Maria Shriver

Q&A: Maria Shriver

Her urgent message: It’s time for a brain health renaissance.

Aesthetically speaking, brains are not nearly as sexy as abs. But ensuring your mind stays in the same shape as your physique is crucial to optimizing your life now—and warding off diseases in the future.

The stats speak for themselves: Someone gets diagnosed with Alzheimer’s every 65 seconds. That’s based on newly-released data that shaved a second off the previous number, 66. While the numbers seem gloomier, there’s more optimistic new science that further supports what The Women’s Alzheimer’s Movement (WAM), founded by Maria Shriver, has been preaching: Women in a study who prioritized fitness were 90 percent less likely to get dementia later in life.

The shared belief in the power of fitness led Shriver, WAM, and Equinox to create Move For Minds, a series of events and panel discussions that will run throughout the month of June, Alzheimer’s & Brain Awareness Month. Now in its fourth year, with sponsors like Cole Haan, they’re also introducing a social media challenge and a new version of Equinox’s popular MetCon class, MetConM.

Furthermore spoke to Shriver about Move For Minds, the crunches you can do for your brain, and the most exciting research currently happening in this space. 

This interview has been lightly edited for clarity and concision. 

What are some of the most important things for 20- and 30-year-olds to do now to keep their minds healthy and ward off disease?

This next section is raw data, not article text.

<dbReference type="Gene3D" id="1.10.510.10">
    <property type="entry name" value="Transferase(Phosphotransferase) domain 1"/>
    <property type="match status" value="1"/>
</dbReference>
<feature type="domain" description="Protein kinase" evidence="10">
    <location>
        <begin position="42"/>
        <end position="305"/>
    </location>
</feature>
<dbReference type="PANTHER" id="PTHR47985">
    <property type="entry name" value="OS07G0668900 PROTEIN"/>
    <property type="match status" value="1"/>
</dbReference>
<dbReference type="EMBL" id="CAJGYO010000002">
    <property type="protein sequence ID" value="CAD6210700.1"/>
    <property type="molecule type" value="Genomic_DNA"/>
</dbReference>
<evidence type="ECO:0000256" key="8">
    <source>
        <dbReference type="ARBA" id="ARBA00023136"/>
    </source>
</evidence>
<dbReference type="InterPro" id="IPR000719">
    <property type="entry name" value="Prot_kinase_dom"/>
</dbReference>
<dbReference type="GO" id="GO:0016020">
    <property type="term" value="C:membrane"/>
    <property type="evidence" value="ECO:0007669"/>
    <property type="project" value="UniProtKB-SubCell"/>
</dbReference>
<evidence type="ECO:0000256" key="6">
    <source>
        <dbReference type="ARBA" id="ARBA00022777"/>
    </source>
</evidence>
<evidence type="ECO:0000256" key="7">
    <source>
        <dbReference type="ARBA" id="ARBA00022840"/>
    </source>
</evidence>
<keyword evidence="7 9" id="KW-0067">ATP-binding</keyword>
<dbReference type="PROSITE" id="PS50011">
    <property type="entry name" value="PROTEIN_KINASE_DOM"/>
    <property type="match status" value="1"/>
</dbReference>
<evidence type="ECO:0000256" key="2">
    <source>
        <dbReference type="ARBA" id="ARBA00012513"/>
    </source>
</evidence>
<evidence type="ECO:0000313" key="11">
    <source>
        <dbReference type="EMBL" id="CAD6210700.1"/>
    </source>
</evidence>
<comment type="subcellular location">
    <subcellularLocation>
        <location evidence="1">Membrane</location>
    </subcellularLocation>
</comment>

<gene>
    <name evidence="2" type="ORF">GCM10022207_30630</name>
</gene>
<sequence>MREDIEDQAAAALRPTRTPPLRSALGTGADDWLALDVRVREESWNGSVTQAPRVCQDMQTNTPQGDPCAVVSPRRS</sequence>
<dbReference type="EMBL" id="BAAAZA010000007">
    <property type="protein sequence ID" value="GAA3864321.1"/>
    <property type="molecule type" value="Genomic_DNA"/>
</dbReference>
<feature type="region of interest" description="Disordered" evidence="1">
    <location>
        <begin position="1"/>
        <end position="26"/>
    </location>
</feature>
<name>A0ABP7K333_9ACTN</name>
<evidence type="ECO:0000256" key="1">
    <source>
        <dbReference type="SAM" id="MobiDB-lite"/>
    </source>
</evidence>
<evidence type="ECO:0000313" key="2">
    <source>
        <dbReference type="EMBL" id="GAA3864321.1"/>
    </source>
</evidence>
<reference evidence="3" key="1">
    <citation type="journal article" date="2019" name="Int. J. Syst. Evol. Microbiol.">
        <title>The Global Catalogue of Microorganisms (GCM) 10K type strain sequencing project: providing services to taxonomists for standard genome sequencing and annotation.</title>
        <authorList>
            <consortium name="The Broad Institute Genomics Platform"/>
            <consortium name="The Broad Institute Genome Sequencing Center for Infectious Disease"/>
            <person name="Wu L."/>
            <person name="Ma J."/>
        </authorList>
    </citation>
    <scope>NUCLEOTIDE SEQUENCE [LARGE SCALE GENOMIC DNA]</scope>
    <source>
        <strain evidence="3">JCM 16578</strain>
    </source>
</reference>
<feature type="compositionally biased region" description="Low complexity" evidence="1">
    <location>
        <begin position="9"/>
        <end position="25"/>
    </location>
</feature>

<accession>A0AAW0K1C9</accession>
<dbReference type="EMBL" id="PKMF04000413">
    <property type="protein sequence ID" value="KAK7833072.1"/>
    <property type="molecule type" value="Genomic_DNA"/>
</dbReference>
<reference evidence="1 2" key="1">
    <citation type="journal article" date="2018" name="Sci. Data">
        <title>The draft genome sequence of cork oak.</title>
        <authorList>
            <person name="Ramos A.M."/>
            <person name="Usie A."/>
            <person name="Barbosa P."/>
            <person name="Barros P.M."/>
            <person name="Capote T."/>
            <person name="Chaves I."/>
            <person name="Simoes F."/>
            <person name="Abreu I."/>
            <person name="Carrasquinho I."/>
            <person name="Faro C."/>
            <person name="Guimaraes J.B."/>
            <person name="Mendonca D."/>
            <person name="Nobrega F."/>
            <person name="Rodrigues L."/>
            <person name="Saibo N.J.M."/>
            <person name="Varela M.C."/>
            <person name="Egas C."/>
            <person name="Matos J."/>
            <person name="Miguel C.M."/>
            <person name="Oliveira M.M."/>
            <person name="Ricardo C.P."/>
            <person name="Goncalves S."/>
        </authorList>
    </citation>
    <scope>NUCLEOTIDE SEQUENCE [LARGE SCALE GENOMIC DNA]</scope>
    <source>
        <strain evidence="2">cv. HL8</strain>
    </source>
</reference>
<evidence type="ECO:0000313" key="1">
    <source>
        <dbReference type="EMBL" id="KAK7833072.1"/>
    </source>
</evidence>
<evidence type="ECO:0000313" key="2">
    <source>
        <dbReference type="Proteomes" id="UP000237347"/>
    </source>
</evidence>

Just knowing that the brain itself begins to change and deal with information in different ways starting at a very young age [as young as 25], would really encourage people who are in their 20s and 30s to start thinking of their brain in the same way that they think of their thighs, their triceps, their abdomens. And what are the crunches that you can do for your brain? How can you eat for your brain? It's never too early to start thinking about the overall fitness of your brain.

You recently turned 60. What would you go back and tell your 30-year-old self about brain health?

I would tell myself that you could begin to do things now that will improve the overall health of your brain. Young people today are really lucky; we know so much more about cognitive health and we can see into the brain in ways we couldn’t even five years ago. I feel sorry for myself that it wasn't out there sooner for me, but I want to make sure it's out there sooner for others.

At the Move for Minds event last year, you talked about aerobic exercise as particularly beneficial for the brain. Has the research evolved at all since then?

That's still the main thing: exercise, exercise, exercise. Even if you can’t do aerobic exercise, even if you're not doing interval training, just to be moving is a step in the right direction.

In your new book, I’ve Been Thinking…, you talk about the importance of inner strength. How does that impact overall wellness?